I think too much is made of aion as always having to have an ending point and I look to roots in Hebrew thought, cosmology and language over what greek studies by western minds might assert about certain greek usages of the word, which are not all that abundant outside the scriptures.
I think the thought was hebrew and aion is drawn from OLAM- especially considering the possibility that the words might have been originally spoken in aramaic or syriac or even hebrew.
But even if the whole of NT scripture was written in Greek, it is clear to e that Paul, the "Hebrew of Hebrews" had a mindset illuminated by the Spirit and rooted in Hebrew cosmology- the only true root cosmology.
In Hebrew thought OLAM could be eternal/everlasting or not, depending on the context and the subject it was attached to. it could mean "in the far distant past"(gen 6:4) or it could mean into the endless unseen eternal nature of God (Gen 21:33)
This is because OLAM is not a definite descriptive term like "short" or "long" or even "endless" or "age-during". It was a word used in conjunction with the subject it was applied to and always meant an indefinable variable period or place. And it still has that meaning in hebrew thought today.
Olam Ha-ba means the "world age to come"; Olam Ha-ze means this present evil "world/time"; Tikkun Olam means "repairing the world" and describes the transitional principle upon which a good Jewish person lives moving from Olam Ha-ze into Olam Ha-ba.
so for me, Universalists have gone "too far all in" on the definition of aion as being the overriding thought- always as a period of time with a beginning and an end. IMO the "aion of aions" refers to the unending age after the "gathering of all things into one in Christ", when death is undone and God has become "everything in everyone" or "all in all".
When we try to tell hellists that aion "never means forever"- I think we are incorrect and going beyond what is necessary and throwing up a destructible reason for our belief- because some scholarly opponents of UR know that what i am saying about aion is correct- the argument that it never meant forever to the speaker in the moment in time that he wrote it is not really supportable as an absolute(or imo even close to an absolute). There is WAY YONDER MORE evidence in scripture clearly asserting that ALL will eventually be "reconciled(Col 1); subjected(1 Cor 15); gathered into one in Christ(Eph 1); made alive(Romans 5); shown mercy(Ro 11)..... for it to be necessary to force that one issue (which i believe would be better explained through the use of OLAM as the root thought behind the Greeks use of aion) Olam communicates the basic concept which originated in the hebrew thoughts that were given to them by the Holy Spirit. Those thoughts are not eliminated in the NT, they are simply transcended and fulfilled. aion, is just a transliterated word for olam.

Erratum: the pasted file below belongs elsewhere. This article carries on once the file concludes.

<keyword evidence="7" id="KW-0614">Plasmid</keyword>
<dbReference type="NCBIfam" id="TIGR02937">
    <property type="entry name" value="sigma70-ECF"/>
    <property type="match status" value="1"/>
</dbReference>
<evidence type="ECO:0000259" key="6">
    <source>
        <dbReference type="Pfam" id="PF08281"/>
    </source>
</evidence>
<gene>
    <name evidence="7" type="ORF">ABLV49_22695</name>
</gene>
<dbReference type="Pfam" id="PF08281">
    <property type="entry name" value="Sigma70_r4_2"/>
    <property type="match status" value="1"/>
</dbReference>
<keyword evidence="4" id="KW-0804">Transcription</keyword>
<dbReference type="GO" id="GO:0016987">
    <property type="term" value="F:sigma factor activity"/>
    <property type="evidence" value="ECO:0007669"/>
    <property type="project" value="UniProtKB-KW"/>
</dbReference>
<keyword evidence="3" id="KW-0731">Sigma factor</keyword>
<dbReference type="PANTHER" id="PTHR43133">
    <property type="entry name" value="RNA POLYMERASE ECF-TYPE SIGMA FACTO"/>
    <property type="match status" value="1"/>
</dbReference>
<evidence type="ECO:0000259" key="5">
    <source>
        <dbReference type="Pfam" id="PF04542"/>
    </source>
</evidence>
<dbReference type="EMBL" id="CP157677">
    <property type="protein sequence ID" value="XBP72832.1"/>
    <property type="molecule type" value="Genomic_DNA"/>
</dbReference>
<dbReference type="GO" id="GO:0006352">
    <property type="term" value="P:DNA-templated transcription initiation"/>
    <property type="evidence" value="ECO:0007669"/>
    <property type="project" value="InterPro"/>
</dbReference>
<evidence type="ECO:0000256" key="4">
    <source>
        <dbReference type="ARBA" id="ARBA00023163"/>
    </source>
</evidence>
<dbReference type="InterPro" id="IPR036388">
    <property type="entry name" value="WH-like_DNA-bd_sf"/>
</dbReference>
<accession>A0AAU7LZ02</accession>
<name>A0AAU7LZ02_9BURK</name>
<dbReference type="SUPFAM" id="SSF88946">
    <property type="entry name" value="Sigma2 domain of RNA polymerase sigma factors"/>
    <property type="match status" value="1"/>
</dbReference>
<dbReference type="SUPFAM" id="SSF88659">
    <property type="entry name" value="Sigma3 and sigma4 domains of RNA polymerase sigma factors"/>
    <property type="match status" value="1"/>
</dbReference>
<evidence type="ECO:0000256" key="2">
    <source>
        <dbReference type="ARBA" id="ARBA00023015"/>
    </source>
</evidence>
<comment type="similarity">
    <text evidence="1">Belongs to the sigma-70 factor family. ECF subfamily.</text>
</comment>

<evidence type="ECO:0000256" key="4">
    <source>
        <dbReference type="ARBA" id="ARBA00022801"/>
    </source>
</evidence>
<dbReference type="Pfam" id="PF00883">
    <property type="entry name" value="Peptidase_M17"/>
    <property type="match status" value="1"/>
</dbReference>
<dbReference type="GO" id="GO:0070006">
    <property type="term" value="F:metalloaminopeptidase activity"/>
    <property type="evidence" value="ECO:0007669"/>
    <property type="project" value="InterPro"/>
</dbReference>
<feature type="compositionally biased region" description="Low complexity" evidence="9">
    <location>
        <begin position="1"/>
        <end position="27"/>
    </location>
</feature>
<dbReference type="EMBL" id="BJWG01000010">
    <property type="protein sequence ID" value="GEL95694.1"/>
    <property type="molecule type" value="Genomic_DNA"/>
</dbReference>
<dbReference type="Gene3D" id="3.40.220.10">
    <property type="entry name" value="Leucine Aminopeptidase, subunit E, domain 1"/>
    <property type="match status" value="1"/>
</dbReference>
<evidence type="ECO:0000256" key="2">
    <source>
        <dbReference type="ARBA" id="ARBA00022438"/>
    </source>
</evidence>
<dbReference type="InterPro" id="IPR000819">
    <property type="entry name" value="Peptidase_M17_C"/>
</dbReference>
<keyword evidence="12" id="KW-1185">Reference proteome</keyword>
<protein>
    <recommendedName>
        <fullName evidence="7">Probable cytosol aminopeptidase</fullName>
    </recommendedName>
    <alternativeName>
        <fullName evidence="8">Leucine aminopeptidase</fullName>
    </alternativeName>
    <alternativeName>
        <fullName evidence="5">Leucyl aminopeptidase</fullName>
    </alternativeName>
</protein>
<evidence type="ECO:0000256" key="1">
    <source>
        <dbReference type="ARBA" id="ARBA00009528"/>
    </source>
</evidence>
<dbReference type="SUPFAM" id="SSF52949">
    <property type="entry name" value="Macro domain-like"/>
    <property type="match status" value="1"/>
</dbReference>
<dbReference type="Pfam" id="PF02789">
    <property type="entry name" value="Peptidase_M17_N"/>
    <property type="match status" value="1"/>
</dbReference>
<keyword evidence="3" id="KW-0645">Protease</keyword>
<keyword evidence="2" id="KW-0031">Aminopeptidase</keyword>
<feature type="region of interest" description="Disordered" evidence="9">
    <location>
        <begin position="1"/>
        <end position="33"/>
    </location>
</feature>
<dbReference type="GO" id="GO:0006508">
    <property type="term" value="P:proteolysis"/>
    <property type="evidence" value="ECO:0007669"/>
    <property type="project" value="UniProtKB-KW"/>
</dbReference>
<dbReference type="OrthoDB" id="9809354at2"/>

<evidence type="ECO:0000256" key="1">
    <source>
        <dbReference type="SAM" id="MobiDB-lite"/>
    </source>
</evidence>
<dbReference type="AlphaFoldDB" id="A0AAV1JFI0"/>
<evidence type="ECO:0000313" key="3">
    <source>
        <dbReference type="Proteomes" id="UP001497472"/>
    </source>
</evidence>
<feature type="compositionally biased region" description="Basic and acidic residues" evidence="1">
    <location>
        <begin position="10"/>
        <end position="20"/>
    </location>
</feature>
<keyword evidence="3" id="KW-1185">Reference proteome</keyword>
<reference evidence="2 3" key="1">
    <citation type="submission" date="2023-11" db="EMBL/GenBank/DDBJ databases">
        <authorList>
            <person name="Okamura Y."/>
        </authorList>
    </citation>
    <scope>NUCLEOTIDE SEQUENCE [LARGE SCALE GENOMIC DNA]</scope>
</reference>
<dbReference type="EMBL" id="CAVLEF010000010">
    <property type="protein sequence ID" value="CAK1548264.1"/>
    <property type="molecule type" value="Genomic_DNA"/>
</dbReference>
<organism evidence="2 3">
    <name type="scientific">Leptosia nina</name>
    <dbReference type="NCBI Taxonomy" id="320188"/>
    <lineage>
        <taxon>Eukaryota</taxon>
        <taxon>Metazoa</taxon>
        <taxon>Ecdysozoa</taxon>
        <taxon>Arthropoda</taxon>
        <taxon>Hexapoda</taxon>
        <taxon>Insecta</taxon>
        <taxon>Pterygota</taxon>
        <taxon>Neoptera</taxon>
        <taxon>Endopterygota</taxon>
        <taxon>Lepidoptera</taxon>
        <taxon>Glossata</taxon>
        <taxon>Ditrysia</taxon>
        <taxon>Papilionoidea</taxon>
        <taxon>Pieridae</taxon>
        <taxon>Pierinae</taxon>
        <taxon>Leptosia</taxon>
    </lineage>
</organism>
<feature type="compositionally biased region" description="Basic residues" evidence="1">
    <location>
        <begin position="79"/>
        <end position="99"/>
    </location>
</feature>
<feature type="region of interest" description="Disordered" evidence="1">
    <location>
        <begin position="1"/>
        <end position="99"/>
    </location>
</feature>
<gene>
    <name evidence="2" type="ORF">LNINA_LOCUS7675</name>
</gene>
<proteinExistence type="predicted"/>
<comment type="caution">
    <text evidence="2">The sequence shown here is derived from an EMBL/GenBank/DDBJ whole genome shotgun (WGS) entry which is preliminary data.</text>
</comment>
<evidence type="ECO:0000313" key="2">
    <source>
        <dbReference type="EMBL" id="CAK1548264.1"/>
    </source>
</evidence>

"Do you not know? Have you not heard?
The LORD is the everlasting God (´elohi `ôlām),
the Creator of the ends of the earth." (Isaiah 40:28)
Translation issues related to the ages and worlds, correction and punishment, nullification and destruction. Olam/Aion/Kolassis/apollea/etc
1 post • Page 1 of 1
Who is online
Users browsing this forum: No registered users and 1 guest